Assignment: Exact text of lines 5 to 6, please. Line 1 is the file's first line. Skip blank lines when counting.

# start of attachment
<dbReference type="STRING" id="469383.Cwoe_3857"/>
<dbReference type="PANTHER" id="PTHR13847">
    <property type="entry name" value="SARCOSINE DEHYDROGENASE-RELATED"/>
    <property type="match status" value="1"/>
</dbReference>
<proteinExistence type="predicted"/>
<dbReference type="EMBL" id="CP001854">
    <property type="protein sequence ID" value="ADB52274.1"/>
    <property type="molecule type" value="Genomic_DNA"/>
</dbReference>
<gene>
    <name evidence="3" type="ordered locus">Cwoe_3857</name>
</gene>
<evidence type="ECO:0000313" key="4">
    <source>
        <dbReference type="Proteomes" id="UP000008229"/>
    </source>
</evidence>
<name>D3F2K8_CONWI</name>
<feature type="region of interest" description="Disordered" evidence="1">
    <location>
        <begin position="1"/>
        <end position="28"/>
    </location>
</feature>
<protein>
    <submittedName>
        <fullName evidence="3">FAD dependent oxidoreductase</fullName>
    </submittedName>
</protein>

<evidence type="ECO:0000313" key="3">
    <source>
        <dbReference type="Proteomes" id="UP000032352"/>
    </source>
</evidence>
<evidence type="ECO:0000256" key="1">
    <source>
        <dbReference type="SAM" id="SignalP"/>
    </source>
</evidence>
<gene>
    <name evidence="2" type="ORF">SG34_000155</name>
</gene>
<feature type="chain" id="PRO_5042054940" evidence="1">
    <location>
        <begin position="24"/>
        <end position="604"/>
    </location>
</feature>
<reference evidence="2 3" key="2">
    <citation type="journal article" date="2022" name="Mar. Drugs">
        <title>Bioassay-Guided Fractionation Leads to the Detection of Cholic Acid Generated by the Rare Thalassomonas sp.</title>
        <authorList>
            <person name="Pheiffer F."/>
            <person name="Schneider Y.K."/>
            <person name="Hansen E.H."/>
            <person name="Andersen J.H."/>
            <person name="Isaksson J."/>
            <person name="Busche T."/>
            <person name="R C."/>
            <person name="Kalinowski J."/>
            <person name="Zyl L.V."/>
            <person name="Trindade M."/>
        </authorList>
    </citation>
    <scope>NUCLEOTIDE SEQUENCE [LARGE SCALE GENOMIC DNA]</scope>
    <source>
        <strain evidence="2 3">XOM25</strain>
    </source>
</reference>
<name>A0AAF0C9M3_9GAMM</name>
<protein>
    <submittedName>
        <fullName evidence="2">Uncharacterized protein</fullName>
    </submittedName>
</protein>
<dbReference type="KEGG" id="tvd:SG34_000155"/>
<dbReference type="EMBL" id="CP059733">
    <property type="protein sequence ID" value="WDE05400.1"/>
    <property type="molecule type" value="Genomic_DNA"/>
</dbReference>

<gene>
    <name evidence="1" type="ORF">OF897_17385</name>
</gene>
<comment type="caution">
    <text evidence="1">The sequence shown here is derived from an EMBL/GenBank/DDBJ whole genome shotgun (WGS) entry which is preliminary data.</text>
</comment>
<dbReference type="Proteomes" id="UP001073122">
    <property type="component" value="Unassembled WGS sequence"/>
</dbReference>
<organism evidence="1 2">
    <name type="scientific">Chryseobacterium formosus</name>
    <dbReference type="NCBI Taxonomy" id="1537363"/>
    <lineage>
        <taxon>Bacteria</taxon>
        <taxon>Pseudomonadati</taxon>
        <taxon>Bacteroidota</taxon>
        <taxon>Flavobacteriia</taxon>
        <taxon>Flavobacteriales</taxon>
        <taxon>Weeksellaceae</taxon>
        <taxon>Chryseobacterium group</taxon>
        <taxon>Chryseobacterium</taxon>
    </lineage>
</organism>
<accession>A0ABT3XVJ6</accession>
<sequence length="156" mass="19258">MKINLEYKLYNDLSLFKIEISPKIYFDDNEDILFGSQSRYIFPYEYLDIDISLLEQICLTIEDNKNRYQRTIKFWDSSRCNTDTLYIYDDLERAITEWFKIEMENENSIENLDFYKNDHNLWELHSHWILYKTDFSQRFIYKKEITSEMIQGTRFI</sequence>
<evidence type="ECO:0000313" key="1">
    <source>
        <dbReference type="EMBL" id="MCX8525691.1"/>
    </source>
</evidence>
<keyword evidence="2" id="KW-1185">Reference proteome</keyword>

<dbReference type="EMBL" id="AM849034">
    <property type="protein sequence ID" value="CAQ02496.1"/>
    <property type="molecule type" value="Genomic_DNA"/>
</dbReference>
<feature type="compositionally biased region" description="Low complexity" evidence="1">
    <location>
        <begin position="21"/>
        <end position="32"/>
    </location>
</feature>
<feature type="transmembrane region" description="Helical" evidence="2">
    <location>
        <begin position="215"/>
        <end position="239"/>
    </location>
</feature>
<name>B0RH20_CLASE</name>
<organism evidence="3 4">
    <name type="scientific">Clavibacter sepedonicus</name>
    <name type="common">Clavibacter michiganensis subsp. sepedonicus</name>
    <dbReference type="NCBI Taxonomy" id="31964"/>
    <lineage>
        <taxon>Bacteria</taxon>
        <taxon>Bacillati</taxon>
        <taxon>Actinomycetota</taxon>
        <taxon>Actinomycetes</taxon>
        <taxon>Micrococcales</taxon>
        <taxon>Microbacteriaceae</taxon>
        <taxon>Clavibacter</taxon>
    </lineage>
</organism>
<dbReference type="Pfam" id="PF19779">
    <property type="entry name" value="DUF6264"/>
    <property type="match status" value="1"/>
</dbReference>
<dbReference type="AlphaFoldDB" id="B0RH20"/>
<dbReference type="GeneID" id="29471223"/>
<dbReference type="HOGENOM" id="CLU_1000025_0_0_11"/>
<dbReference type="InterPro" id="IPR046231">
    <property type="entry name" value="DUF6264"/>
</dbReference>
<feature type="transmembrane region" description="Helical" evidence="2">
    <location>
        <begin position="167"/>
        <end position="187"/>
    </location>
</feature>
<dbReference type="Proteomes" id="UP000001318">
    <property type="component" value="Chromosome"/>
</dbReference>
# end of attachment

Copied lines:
</dbReference>
<proteinExistence type="predicted"/>